News / Europe

    Pope in Mexico After Historic Call for Religious Unity with Russian Patriarch

    Pope Francis (L) and Mexico's President Enrique Pena Nieto participate in a ceremony at the National Palace in Mexico City, Feb. 13, 2016.
    Pope Francis (L) and Mexico's President Enrique Pena Nieto participate in a ceremony at the National Palace in Mexico City, Feb. 13, 2016.
    Ken SchwartzCandace Williams

    Thousands cheered and gave a warm welcome to Pope Francis when he stepped out his plane Friday night in Mexico City.

    This is Francis' first official visit to the heavily Catholic country. He was greeted by President Enrique Peña Nieto, first lady Angélica Rivera, traditional dancers, and a large crowd of admirers waving flashlights in time to the music from a band.

    Pope Francis arrived in Mexico hours after he and the head of the Russian Orthodox Church signed a joint declaration for religious unity.

    Their historic meeting was aimed at healing the 1,000-year-old rift between the Western and Eastern branches of Christianity.

    Pope Francis, left, and Russian Orthodox Patriarch Kirill exchange a joint declaration on religious unity at the Jose Marti International airport in Havana, Cuba, Feb. 12, 2016.
    Pope Francis, left, and Russian Orthodox Patriarch Kirill exchange a joint declaration on religious unity at the Jose Marti International airport in Havana, Cuba, Feb. 12, 2016.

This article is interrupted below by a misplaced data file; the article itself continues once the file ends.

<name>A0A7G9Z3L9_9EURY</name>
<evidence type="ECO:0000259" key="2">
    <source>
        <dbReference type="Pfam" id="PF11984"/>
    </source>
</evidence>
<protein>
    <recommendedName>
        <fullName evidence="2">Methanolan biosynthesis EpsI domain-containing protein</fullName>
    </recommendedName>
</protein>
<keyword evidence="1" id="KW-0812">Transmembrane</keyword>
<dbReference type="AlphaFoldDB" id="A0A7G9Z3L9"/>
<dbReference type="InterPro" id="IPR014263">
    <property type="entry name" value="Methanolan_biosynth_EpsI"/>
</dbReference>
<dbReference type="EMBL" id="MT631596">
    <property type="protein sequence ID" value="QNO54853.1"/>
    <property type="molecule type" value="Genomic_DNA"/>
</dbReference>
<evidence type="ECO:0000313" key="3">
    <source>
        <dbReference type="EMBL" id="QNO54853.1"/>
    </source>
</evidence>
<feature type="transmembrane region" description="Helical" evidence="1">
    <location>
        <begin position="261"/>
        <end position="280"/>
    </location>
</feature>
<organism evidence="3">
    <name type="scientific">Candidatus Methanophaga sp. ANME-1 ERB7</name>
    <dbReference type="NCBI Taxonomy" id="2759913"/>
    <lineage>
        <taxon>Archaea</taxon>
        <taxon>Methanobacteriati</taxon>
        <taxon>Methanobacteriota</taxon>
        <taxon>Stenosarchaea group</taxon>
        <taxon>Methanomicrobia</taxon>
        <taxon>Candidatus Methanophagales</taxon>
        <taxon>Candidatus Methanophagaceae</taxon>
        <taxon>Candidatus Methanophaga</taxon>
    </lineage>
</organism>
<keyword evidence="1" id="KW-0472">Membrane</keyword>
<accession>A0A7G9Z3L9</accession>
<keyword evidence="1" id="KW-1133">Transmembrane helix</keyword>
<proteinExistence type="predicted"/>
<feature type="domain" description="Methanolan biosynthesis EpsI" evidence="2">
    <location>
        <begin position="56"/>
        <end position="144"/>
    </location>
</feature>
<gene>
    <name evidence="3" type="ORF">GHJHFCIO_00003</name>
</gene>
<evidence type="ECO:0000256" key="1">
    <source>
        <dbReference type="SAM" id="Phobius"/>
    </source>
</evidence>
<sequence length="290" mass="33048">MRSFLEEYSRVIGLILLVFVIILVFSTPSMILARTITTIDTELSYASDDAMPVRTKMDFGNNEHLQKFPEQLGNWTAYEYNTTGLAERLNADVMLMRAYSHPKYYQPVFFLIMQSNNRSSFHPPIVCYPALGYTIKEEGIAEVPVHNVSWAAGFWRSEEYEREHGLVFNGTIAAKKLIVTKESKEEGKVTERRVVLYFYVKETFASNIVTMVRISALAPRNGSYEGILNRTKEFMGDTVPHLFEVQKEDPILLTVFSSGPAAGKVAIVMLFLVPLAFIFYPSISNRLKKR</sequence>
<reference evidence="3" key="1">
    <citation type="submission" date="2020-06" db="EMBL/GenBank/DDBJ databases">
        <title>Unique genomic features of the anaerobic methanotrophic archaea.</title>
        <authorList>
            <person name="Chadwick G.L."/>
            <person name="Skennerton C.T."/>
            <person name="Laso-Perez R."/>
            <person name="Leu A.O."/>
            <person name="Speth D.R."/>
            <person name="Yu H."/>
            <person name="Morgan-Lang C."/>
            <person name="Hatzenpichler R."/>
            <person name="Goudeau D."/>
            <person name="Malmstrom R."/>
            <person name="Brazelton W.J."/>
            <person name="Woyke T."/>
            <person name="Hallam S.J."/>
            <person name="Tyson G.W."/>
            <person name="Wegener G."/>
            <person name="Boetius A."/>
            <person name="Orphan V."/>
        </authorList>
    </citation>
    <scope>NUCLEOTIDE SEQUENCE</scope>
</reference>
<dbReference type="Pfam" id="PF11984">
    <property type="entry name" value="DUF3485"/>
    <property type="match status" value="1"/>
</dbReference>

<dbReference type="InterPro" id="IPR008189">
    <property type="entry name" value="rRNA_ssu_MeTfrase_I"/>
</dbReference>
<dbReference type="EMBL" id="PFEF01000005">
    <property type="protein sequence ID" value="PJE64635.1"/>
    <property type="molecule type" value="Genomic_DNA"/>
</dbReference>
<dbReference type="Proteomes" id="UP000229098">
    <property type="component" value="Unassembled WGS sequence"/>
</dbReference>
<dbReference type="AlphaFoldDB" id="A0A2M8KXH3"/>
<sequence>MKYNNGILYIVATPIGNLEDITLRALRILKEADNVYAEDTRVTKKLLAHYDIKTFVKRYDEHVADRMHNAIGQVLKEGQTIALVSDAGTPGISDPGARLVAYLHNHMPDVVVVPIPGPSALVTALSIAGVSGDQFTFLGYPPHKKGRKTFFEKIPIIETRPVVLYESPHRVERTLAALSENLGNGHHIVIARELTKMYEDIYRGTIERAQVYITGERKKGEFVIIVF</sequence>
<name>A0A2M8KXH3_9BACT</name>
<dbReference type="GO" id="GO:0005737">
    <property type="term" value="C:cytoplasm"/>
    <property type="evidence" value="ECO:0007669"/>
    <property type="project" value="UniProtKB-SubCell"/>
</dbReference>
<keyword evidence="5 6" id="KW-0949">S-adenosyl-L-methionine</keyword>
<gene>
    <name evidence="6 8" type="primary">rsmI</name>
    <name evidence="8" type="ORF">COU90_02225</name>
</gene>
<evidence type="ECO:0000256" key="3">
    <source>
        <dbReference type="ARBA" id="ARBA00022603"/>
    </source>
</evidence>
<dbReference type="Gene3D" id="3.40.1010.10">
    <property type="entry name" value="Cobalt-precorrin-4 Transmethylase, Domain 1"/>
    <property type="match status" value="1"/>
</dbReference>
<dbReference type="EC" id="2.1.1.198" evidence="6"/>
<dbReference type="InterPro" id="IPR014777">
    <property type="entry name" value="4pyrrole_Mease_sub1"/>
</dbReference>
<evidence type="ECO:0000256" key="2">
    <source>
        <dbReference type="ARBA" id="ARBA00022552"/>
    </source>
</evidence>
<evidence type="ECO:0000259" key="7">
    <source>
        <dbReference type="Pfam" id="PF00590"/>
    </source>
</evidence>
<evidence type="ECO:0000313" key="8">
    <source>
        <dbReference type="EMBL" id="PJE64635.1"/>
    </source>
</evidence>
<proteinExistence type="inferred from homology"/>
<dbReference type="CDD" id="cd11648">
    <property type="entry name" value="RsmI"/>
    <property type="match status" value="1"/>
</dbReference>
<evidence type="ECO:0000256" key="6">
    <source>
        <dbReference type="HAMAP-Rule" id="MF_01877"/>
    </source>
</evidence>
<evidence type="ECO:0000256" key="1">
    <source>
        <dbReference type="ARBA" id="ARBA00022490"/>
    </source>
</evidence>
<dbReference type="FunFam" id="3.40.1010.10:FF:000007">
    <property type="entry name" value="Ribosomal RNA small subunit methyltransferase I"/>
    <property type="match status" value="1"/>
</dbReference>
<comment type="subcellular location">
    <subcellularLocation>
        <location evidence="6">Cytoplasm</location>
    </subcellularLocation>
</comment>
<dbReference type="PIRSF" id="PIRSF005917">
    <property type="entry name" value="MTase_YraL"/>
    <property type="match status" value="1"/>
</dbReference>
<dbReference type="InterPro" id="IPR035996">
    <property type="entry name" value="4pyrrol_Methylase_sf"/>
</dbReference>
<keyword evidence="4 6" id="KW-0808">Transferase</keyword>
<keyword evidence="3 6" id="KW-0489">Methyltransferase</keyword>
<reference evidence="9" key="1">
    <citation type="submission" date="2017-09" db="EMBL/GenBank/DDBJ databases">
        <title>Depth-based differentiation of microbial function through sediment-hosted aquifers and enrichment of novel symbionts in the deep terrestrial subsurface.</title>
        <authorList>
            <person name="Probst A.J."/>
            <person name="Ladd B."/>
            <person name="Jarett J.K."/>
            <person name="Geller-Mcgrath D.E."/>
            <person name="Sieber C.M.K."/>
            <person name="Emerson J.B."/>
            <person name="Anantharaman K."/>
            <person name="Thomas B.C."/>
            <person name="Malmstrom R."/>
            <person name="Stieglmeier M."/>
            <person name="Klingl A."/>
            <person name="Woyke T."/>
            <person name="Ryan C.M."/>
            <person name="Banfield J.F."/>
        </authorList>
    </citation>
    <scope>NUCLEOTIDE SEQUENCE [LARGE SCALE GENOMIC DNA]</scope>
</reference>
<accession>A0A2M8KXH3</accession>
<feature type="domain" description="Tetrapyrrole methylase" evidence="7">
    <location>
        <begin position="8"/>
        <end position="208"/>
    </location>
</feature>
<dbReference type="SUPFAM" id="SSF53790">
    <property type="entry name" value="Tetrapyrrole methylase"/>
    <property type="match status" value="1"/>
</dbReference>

Francis, the head of the Roman Catholic Church, and Patriarch Kirill embraced and kissed each other three times on the cheek as they began a two-hour meeting at Jose Marti International Airport in Havana.

    "We hope our meeting contributes to the re-establishment of this unity wished for by God," the declaration says.

    Kirill is on an official visit to Cuba and Francis made a brief stop in Havana on his way to Mexico.

    Great Schism

    The two branches of Christianity split in the Great Schism of 1054 over differences on theology and papal authority. The Russian Church also has accused Catholics of trying to convert followers in former Soviet states and satellites.

    Patriarch Kirill, the head of the Russian Orthodox Church (R), walks beside Cuba's President Raul Castro after his arrival at the Jose Marti International Airport in Havana, Feb. 11, 2016.
    Patriarch Kirill, the head of the Russian Orthodox Church (R), walks beside Cuba's President Raul Castro after his arrival at the Jose Marti International Airport in Havana, Feb. 11, 2016.

    But church officials say the persecution of Christians — Catholic and Orthodox — in the Middle East and Africa has helped bring the two branches together. 

    Vatican spokesman Federico Lombardi said last week the meeting has "extraordinary importance in the path of ecumenical relations and the dialogue among Christian confessions."

    He said Cuba was chosen for the meeting because "it is certainly a crossroad in the world of today."

    In November 2014, Francis had said he told Kirill, "I will go wherever you want. You call me and I will go."

    Most influential